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fabaceae_native

I think you're going in the wrong direction by trying for citrus, which is certainly marginal in your climate. Instead, just focus on what you can grow:
- pomegranates
- figs
- jujube
- prickly pears
- Myrtillocactus fruit
- persimmon
- olive (in warm microclimate)
- carob (in warm microclimate)
- strawberry tree
- dates (possibly)
- pistachio
- pecan
- blackberry
- grapes

You obviously are not fond of the area in which you live, but when it comes to growing, I think it is better than you might think (as long as you have the water, and spend time building a good soil). Your Sunset zone, 10, is shared by places such as Albuquerque, NM, which grows superb fruit of many types, as well as areas near Tucson and Phoenix. The following are grown commercially in various parts of Sunset Zone 10 that I am aware of:
- pomegranate
- Asian persimmon
- pistachio
- pecan
- wine grapes
- apples
- peaches
- plums
- cherries
- pears
- apricots

    Bookmark   March 17, 2013 at 4:09PM
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Sallred

I beg to differ here about Duncan, AZ. NOT everyone drinks, I lived there for years and miss the place. It is small town, laid back, and high school sports are big. Gardens grow well there, we had a great one, pecan trees, bartlet pears, apricots, some peaches. Apples. No citrus. It is too high in elevation, wrong soil. They also have some pretty early frost dates. If you want fruit, especially like peaches, pears, and apricots, you will have to protect the blooms from frost in the spring. I live in Safford, now, and I grew some great gardens in Duncan, better than here. Only SOME of the residents hang out at the bars. You were just not in the right crowd. And it is Less than 80 miles round trip to Safford. Safford has shopping, Walmart, Home Depot and grocery stores. If you like a small laid back agricultural town, Duncan has it all. Otherwise go back to the city. Wish I lived back there in Duncan!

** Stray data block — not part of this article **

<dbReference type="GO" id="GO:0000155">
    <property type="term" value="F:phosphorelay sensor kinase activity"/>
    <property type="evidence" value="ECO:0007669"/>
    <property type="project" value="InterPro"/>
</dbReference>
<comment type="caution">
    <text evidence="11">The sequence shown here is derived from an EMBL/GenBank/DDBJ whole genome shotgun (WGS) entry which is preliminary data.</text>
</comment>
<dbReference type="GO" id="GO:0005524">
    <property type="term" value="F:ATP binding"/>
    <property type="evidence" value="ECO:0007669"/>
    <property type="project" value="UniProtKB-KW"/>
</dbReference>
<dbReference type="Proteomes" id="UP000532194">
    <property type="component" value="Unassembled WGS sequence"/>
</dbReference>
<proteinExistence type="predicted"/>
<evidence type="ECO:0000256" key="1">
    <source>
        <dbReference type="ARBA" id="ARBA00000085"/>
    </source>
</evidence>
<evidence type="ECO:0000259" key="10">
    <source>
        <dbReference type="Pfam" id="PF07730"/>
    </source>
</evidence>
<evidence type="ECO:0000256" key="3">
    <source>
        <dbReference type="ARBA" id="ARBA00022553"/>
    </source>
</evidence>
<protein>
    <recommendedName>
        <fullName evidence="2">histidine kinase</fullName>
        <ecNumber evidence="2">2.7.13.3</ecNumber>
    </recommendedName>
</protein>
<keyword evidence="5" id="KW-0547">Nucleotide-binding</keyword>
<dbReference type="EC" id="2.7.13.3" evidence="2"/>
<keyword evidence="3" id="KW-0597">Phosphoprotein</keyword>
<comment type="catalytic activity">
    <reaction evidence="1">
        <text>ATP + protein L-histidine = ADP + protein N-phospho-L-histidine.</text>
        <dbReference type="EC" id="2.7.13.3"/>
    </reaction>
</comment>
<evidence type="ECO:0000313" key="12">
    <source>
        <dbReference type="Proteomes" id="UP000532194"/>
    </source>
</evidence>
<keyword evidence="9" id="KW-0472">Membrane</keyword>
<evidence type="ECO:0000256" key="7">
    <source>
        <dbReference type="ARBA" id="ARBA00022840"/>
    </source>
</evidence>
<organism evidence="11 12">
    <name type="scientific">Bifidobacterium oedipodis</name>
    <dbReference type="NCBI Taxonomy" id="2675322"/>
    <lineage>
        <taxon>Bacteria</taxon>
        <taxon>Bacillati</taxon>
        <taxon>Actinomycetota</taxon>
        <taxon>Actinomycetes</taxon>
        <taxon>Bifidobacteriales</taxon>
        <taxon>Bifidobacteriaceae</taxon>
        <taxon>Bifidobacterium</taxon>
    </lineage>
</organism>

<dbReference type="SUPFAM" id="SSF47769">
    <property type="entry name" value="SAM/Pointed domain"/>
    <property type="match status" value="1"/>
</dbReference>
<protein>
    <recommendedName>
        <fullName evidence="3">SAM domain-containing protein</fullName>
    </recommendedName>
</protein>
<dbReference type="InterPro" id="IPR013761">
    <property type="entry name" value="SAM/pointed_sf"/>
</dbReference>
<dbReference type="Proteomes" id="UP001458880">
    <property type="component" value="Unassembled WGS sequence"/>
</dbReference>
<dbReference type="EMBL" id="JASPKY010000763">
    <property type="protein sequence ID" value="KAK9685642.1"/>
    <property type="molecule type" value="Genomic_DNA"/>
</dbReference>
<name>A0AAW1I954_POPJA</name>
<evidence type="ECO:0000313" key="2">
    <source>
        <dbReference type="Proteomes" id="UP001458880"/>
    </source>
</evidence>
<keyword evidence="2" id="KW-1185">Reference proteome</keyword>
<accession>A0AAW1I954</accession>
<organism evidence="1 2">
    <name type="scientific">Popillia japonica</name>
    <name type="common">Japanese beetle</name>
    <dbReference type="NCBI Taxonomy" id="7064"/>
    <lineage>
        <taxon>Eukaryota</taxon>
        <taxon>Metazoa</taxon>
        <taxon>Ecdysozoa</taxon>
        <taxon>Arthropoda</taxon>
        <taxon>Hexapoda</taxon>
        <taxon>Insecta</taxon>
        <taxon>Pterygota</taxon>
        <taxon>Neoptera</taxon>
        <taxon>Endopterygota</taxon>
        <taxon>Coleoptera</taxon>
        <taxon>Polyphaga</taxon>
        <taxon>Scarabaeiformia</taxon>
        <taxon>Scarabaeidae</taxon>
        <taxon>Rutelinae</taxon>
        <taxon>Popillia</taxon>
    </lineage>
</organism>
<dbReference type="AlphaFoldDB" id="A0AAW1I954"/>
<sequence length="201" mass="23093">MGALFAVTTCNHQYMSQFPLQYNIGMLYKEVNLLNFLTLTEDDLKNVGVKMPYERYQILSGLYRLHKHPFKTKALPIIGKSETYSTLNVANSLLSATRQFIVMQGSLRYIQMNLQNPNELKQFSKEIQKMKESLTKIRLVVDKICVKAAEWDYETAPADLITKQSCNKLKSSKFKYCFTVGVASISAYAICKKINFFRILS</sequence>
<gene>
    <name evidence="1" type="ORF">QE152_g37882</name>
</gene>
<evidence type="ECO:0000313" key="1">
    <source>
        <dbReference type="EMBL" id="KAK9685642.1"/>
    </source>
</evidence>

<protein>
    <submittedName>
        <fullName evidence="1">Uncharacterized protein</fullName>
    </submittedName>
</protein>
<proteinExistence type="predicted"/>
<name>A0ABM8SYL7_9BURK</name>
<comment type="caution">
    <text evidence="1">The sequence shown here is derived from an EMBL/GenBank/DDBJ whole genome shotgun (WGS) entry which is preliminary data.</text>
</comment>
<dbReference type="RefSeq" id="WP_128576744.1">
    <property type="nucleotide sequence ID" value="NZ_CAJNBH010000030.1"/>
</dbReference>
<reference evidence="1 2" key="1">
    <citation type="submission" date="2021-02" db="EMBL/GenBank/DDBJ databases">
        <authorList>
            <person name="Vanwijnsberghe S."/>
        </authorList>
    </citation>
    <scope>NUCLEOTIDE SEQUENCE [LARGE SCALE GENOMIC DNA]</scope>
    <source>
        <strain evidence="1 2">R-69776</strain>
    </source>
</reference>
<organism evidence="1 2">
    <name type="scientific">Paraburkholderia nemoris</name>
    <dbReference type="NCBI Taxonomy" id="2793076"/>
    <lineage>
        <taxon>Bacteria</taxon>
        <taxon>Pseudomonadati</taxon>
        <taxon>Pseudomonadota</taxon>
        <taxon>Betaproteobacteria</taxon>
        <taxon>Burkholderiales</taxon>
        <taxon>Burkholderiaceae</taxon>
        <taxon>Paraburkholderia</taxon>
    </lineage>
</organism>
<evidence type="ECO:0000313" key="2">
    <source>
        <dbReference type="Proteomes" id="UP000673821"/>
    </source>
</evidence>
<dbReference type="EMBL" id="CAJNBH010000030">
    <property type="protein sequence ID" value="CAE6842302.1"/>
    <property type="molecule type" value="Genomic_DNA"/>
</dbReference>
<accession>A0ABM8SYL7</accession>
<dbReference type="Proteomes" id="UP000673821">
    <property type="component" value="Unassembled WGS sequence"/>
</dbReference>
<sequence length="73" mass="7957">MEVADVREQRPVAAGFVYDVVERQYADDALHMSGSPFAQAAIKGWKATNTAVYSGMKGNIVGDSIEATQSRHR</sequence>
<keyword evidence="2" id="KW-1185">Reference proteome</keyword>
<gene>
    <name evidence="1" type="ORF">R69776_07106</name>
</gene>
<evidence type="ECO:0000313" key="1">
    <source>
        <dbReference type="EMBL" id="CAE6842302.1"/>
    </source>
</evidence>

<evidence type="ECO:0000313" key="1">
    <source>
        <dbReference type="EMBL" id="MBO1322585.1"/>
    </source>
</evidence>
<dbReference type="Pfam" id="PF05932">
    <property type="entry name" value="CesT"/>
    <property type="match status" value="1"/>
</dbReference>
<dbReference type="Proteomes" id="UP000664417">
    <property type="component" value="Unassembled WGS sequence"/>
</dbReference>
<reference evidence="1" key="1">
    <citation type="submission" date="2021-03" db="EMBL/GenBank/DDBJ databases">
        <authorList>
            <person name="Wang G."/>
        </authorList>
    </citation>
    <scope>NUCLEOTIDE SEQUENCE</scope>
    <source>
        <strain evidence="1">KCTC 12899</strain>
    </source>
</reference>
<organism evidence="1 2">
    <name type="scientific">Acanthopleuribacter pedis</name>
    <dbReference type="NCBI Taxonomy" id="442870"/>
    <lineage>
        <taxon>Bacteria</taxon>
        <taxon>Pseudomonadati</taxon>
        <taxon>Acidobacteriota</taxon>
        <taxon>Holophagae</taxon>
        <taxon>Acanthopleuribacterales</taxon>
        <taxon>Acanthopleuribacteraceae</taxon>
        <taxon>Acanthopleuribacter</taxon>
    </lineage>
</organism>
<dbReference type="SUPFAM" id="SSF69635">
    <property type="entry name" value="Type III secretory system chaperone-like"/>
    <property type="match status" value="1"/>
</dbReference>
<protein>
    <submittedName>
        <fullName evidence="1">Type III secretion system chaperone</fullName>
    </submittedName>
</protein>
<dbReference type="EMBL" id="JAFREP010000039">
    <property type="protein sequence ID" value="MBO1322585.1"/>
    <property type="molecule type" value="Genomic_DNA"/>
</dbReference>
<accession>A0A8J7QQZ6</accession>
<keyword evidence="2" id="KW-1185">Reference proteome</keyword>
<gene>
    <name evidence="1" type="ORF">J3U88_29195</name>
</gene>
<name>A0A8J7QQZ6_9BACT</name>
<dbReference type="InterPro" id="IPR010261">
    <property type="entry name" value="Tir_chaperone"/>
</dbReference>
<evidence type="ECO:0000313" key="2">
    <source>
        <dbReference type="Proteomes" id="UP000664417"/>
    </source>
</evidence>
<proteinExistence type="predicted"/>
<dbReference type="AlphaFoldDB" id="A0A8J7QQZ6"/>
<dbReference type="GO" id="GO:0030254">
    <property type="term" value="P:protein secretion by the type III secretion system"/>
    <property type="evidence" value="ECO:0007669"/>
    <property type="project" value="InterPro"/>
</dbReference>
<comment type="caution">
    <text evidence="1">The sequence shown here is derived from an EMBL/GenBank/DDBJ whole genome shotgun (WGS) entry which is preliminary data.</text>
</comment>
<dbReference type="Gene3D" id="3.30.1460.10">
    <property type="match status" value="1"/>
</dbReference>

Bookmark   September 9, 2013 at 11:42PM
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Sallred

Oh, just a Post Script here, Cherries do not do well there, wrong soil, berries don't either. Mulberry does well, but bugs get in the fruit easily. Nut trees do well also. Grapes do well if grown right. I am sure you can find something to grow! Good luck!

    Bookmark   September 9, 2013 at 11:46PM
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albert_135(Sunset 2 or 3)

shar, Google ~ arizona.edu horticulture "high deserts -maricopa ~ just to see what they offer. There seems to be a lot of info there. Include the -marcopa will result in more of the first page of results being closer to home.

    Bookmark   September 10, 2013 at 4:04PM
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don555(3a)

You could just take up drinking.... :)

    Bookmark   September 11, 2013 at 5:13AM
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Suzi AKA DesertDance

There is a tree, more of a vegetable-tree, that grows in zone 10! Drought friendly, wind friendly, and packed with so many nutrients, you will never have to take a vitamin again!

This tree is Moringa Oleifera. I got 45 seeds on Ebay, and I am almost in zone 10. Out of 9 planted, I got six to germinate in ground.

This tree is a giant! Google it. Google Miracle Tree or Moringa. You will find that it might be the only tree you need. 7 x the vitamin C in an orange!! And the list goes on.

It's ok with wind and little water. It will die back in a freeze, but it will grow back triple in spring when the weather heats up!

Good luck! We are a team!

Suzi

    Bookmark   September 11, 2013 at 5:18PM
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arizonahopefull

Your best bet for citrus in Duncan would be a changsha mandarin on trifoliate rootstock or a yuzo lemon planted in a sheltered location or maybe on a south facing hill. There are several citrus trees in Clifton and there used to be an avocado tree until February 2011 killed it. The cold air must drain out of there.

Good luck

    Bookmark   January 1, 2014 at 11:26PM